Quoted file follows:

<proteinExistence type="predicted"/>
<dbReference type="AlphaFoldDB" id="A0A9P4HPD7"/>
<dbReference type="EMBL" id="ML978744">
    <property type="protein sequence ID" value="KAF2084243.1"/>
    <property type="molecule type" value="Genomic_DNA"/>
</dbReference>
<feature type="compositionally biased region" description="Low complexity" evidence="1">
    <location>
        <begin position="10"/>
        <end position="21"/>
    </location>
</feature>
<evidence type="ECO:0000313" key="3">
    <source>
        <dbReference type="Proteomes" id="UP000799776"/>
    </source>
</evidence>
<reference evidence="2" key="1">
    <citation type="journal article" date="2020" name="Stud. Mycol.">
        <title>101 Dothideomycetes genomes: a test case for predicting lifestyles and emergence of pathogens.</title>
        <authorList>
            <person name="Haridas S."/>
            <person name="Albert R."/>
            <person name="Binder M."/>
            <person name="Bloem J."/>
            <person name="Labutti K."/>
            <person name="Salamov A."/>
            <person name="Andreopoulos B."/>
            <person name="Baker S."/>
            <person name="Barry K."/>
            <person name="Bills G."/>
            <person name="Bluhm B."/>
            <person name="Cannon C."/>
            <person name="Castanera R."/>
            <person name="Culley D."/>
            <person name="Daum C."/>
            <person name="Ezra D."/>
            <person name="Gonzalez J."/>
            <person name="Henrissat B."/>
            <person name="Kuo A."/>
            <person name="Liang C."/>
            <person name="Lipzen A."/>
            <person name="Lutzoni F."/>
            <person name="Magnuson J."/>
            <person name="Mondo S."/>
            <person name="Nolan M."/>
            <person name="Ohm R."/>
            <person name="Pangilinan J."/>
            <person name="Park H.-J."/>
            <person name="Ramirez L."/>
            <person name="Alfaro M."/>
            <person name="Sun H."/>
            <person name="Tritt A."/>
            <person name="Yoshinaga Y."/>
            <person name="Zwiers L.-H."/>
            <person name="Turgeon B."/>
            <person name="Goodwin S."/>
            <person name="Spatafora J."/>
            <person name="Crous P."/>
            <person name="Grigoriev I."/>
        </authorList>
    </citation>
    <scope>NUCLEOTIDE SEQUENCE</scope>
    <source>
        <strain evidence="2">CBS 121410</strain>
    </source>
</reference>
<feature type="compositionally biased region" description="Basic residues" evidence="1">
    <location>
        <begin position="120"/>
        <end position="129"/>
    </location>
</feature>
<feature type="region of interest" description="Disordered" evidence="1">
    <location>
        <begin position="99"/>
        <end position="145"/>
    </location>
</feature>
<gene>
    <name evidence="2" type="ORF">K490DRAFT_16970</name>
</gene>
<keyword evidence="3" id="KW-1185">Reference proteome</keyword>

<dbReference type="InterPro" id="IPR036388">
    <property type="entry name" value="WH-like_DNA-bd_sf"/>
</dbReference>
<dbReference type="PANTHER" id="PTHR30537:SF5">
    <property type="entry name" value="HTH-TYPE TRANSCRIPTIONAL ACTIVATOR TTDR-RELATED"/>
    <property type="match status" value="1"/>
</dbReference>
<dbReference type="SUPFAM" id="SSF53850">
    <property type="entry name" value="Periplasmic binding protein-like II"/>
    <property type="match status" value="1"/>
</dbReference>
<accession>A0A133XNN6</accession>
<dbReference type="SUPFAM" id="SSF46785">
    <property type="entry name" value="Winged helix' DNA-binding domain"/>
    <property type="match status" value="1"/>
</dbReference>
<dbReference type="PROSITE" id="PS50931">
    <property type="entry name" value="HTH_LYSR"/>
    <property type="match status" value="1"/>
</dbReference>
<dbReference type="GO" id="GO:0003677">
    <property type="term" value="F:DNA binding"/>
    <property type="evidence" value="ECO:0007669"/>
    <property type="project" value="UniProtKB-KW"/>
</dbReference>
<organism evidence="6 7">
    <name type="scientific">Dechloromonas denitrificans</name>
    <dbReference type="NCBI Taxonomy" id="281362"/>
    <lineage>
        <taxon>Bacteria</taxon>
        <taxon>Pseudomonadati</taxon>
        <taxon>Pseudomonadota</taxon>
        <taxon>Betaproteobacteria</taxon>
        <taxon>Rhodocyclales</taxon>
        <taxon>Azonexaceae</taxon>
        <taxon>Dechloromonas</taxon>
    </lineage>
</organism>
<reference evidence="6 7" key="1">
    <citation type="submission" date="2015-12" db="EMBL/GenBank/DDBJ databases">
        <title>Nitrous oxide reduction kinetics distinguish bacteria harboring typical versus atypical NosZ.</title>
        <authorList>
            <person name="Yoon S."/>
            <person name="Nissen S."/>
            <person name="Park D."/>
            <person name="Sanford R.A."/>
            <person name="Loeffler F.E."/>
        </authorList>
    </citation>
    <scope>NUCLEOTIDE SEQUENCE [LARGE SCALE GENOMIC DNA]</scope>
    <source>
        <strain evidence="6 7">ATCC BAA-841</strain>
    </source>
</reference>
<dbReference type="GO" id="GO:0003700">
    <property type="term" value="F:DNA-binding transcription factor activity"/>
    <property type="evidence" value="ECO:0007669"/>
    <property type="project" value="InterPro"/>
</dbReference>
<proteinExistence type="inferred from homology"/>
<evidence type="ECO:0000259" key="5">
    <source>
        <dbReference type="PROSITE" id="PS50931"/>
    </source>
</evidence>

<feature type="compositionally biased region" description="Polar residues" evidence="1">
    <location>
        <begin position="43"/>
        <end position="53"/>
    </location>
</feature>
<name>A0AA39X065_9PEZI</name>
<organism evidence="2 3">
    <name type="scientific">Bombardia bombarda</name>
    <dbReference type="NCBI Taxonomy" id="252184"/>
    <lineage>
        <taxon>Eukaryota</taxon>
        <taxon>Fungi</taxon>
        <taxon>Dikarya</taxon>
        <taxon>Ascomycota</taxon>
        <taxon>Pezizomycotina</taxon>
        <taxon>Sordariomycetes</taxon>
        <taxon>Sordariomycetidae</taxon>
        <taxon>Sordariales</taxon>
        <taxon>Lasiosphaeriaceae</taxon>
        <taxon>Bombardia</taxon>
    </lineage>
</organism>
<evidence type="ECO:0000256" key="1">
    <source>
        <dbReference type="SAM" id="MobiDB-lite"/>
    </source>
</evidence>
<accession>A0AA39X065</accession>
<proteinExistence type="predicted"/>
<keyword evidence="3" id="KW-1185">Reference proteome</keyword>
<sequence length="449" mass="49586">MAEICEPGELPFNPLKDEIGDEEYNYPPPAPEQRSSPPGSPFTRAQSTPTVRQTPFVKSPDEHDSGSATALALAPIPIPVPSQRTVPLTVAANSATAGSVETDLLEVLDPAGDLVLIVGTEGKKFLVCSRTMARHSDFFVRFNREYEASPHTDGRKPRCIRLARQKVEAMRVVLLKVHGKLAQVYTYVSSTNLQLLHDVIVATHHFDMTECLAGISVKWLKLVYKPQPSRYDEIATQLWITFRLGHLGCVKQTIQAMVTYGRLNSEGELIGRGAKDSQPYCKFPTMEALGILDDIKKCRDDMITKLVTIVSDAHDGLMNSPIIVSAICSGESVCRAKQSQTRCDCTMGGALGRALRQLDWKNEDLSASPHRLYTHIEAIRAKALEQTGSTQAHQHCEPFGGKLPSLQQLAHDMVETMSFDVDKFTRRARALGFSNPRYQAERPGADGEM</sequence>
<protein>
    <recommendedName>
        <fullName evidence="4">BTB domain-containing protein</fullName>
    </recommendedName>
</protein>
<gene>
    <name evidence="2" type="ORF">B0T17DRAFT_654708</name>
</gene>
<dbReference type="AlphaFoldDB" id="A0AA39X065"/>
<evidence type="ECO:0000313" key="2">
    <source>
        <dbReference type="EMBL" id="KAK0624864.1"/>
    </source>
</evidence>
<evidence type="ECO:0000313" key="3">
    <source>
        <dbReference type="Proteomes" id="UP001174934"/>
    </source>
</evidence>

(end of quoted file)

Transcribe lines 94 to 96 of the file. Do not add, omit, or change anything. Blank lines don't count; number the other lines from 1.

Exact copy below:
</dbReference>
<accession>A0A133XNN6</accession>
<dbReference type="SUPFAM" id="SSF46785">